Corey Wakeling

The Reprisals after the Great Earthquake of Tokyo

The reprisals come as intent to smother the volunteer communitarians and orators in the interim, when all smoulders and aches and begins to regenerate. Effigies of dogs around necks, unsigned summons sported at the hip a heraldry of pamphlets. In …

Posted in 54: TRANSPACIFIC | Tagged

Pam Brown’s Sydney Poetry in the 70s: In Conversation with Corey Wakeling

Pam Brown is not only one of Australia’s most prolific and important poets writing today, but also one of our richest archives on the history of late twentieth century Australian poetry. Since this is Cordite’s Sydney issue, I thought an interview with her might evince a valuably multifarious image of, perhaps, Australia’s most speedily shifting poetic landscape.”

Posted in INTERVIEWS | Tagged , ,

Sweet Meats

The waiter’s resurfacing inflames love like a cotton field in cyclone’s eye. How near we feel the coast, the coast being a hoax of a military force, but the pitter-patter could hardly disturb this, our wading through day. A face …

Posted in 49: SYDNEY | Tagged

Wakeling, Frost and a Sydney Prelude

It is again with pleasure that I announce two additional editors to the Cordite masthead: assistant editor Zenobia Frost and interviews editor Corey Wakeling. As an assistant editor, Zenobia Frost will be involved in a variety of editorial duties. Zenobia …

Posted in GUNCOTTON | Tagged , , , , , ,

Albert Tucker’s Fitzroy

To sit on a milker’s stool in the entry to your cottage, with the fallen carnations and Fitzroy’s bitumen smell rising up like a cordon between your disposal and your neighbours. Here we are in fame state. You turn the …

Posted in 47: NO THEME! | Tagged

Corey Wakeling Reviews joanne burns

joanne burns has been publishing experimental poetry in Australia for over four decades, and amphora is her thirteenth collection. At 135 pages, it is substantial and generous, of a breadth that allows for the prose poems burns is best known for along with a number of spectacular short poems and some longer series.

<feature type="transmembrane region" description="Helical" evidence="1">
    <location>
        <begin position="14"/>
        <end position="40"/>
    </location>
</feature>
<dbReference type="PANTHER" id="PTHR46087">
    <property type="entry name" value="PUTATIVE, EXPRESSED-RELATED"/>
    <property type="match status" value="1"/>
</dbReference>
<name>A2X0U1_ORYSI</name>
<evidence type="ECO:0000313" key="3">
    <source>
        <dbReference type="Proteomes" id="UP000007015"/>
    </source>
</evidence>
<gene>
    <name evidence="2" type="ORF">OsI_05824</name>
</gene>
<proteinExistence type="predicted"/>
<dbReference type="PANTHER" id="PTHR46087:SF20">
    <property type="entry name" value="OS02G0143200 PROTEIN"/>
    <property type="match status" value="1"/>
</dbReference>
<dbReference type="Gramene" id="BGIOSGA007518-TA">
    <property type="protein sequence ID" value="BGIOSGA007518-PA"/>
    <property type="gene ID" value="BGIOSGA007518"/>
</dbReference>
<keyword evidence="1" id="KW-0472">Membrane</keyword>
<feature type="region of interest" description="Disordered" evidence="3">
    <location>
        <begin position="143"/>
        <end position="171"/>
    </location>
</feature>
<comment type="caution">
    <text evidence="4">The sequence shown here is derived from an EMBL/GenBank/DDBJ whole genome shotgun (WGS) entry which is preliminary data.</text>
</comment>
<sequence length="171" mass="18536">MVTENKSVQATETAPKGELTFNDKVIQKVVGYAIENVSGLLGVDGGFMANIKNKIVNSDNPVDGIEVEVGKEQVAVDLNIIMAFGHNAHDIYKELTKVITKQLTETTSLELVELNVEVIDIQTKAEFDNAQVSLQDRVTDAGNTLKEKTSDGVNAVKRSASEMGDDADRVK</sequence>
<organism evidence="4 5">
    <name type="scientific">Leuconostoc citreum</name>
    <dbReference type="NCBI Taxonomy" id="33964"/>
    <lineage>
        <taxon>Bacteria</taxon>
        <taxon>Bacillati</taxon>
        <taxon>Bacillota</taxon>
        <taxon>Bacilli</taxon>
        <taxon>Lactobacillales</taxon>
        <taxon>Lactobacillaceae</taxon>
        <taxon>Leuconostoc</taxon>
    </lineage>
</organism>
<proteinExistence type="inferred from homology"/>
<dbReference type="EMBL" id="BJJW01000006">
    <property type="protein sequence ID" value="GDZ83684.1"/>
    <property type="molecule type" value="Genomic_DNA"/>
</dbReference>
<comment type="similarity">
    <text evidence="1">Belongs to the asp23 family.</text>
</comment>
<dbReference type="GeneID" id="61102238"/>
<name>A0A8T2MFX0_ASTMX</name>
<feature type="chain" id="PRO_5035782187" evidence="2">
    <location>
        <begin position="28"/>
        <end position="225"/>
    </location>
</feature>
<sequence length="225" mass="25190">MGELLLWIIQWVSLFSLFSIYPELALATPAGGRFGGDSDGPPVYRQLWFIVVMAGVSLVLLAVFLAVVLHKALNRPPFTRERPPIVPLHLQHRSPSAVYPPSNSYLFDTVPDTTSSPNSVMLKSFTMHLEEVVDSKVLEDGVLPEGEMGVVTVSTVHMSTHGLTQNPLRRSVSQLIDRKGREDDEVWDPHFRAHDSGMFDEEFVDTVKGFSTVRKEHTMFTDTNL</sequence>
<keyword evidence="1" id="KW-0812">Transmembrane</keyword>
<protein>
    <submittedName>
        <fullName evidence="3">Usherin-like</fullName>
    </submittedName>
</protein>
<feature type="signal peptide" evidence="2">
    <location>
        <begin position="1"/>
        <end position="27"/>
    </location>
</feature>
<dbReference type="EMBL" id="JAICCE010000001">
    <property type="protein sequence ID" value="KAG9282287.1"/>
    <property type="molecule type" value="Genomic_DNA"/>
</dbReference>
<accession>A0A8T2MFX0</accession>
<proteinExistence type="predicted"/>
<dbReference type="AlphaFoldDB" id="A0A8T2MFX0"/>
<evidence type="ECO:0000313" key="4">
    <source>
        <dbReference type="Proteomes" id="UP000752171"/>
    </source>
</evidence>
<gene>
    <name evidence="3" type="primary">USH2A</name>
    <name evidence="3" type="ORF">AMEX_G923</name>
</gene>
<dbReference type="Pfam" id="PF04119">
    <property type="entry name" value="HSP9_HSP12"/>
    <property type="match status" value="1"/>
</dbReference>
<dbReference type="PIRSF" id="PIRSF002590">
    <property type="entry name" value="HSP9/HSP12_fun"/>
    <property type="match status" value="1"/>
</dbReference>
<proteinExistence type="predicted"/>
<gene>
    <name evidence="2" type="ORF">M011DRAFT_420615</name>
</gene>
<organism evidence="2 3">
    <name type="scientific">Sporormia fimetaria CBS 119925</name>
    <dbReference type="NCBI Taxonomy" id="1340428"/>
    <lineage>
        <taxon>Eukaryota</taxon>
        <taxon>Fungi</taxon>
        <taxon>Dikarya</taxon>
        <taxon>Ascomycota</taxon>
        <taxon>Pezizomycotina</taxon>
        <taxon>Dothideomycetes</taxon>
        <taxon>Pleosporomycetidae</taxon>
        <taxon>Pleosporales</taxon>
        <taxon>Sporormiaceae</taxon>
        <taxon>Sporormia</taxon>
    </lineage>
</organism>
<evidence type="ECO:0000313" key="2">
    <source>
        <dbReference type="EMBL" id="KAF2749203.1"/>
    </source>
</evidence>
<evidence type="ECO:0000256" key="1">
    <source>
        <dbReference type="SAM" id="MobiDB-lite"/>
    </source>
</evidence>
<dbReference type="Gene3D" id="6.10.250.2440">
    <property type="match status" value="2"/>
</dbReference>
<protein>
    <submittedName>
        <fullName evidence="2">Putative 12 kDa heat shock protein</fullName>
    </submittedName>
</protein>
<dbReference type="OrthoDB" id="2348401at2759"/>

Posted in BOOK REVIEWS | Tagged ,

A Report From the Poetry & the Contemporary Symposium

Trades Hall, Melbourne 7 – 9 July 2011 l-r: Ann Vickery, Martin Harrison, Tom Lee, and Tim Wright. How to sum up the Poetry and the Contemporary Symposium held at Melbourne’s Trades Hall under the auspices of Deakin University – …

Posted in ESSAYS | Tagged , ,

View from the Yarra Bend with two men (두 남자와 야라 벤드*에서 내려다 본 풍경)

An ugly gentleman, six-and-a-half feet tall, combs his black hair across one ear, and then another. Mallee gums eavesdrop the space where the magpies dig for paddle pops and ants, and he sees himself face down beneath the bench and …

Posted in 44: OZ-KO (HOJU-HANGUK) | Tagged ,

View from the memory in which we try to kiss each other (우리가 서로에게 입맞추려 했던 기억으로부터의 모습)

Firstly, I would like to say that I am sorry. Right now I’m kissing you on the shore of a lake so broad it is pulling all of the vistas of the earth in toward it. The plug island at …

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Corey Wakeling Reviews John Tranter

John Tranter has been publishing poetry for forty years, and his latest book is published in tandem with a critical companion to his oeuvre, The Salt Companion to John Tranter. As Rod Mengham writes in the companion’s preface, Tranter is “widely regarded by critics as the most important member of the so-called ‘generation of ‘68’”. This generation of poets was in fact named as such by Tranter himself.

Posted in BOOK REVIEWS | Tagged ,

John Malley: Catastrophe Willing

You, tall Kosciusko, Smooth as buttocks, I trade Blows with your arsenal. Kosciusko, better than Patterson, Your pockets weigh the world Down with silver dollars. The Americas are broad, Stupid. When is the next operatic Catastrophe? I do not want …

Posted in 42: CHILDREN OF MALLEY II | Tagged

John Malley: Soil of Brie

crossroad shit-hound bound to concupiscent literalness boundary-barker, holing up in a shift-shop gears, open for years selling antique British motorcycle parts on the highway abides the devil, on a freeway, on a bench running motors to exhaustion fumes blackening throats …

Posted in 42: CHILDREN OF MALLEY II | Tagged

Beneath "Saw"

after Bella Li’s ‘You Saw Me First Isabella’   You, beneath “saw”. Your “me”, window-first. Tongue Isabella stilled passing dagger; for at indifference my “I” throat smiled you in. Mistook spite. My “of silence”. Myself.   The ewe wind alone …

Posted in 41: CC - THE REMIXES | Tagged